I’m Selena Qian, and I graduated in December 2020 from Duke University with a degree in computer science and visual and media studies. I enjoy cooking and baking and have recently discovered a love for growing edible plants (initially started from the ends of eaten things like carrot tops! and now growing from seeds). I am now working as a Games Engineer for PBS KIDS.

In summer 2020, I was a Junior Fellow at the Library of Congress on the Digital Strategy team. I created a project that seeks to make the recently digitized and now publicly available Sanborn Maps more accessible and intuitive for the casual user to navigate. To create this project, I learned about the Library of Congress API and how to access it in Jupyter notebooks (Python). I also learned how to use the D3 library for JavaScript and the JSON file format (and TopoJSON and GeoJSON) to dynamically create objects on a website.

In summer 2019, I interned at Pew Research Center as part of their design team. I worked on a variety of projects, from the lead graphic and featured images of a major report on Americans’ trust in science, to an illustration for the Center’s Medium blog, Decoded.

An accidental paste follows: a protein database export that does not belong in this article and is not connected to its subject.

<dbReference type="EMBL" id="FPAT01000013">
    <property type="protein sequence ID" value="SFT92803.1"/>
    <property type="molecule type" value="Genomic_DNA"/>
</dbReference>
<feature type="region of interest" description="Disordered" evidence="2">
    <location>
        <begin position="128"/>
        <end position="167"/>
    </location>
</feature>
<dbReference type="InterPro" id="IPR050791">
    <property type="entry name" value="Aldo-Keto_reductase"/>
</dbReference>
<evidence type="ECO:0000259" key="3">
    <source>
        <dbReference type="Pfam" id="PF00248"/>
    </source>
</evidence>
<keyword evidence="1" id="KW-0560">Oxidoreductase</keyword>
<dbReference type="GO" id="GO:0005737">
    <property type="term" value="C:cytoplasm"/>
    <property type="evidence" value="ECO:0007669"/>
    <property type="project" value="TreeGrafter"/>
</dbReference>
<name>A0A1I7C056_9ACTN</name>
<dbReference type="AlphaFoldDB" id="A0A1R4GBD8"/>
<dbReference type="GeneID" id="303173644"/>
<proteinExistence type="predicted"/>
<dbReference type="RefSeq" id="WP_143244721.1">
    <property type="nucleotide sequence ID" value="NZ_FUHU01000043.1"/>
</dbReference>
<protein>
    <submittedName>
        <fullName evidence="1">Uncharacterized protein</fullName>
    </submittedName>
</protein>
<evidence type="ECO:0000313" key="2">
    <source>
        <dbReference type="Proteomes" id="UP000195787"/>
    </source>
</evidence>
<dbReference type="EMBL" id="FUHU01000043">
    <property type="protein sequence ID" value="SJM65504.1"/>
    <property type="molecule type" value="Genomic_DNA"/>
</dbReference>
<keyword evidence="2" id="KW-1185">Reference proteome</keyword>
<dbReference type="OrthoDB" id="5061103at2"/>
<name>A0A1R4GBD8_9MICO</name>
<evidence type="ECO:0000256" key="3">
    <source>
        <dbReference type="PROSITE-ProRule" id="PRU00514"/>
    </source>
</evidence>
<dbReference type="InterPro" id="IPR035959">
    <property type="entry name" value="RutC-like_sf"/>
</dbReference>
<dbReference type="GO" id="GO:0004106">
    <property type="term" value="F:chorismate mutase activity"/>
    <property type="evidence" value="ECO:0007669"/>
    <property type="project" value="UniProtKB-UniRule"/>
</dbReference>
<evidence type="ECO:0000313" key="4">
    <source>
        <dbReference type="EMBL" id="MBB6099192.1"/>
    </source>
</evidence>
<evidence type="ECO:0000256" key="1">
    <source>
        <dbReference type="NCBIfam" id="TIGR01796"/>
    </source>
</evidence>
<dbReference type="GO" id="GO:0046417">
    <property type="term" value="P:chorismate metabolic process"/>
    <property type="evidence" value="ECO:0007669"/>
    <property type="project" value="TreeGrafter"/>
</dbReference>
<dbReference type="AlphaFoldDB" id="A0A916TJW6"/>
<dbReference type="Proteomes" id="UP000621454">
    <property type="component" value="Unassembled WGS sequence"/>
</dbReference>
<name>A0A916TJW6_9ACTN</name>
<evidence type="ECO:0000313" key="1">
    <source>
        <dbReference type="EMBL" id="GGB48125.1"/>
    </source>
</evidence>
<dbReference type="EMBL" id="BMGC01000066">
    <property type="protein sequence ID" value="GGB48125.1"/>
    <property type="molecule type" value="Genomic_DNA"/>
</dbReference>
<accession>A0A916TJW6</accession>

This site is a portfolio of various projects, including a game I created from scratch and two augmented reality mobile apps. It also includes my art and design work, much of it through DIDA (Duke Innovative Design Agency), the Duke school paper, The Chronicle, and my internship at Pew. I’m interested in working on projects that explore visual applications of technology and use tech to create an impactful product.

I’ve also included writing samples: my articles for The Chronicle, my experience advocating for New Voices Indiana state legislation, and my work for the Carmel High School paper and magazine, HiLite and Acumen.

Outside of art, writing, and coding, I play ultimate (previously for Swerve, the womxn’s club team at Duke and now in the DC area) and climb. I was president of Duke Science Olympiad from 2019-2020. I also was part of a Bass Connections research team exploring the impact of problem-based learning on girls’ math identity.

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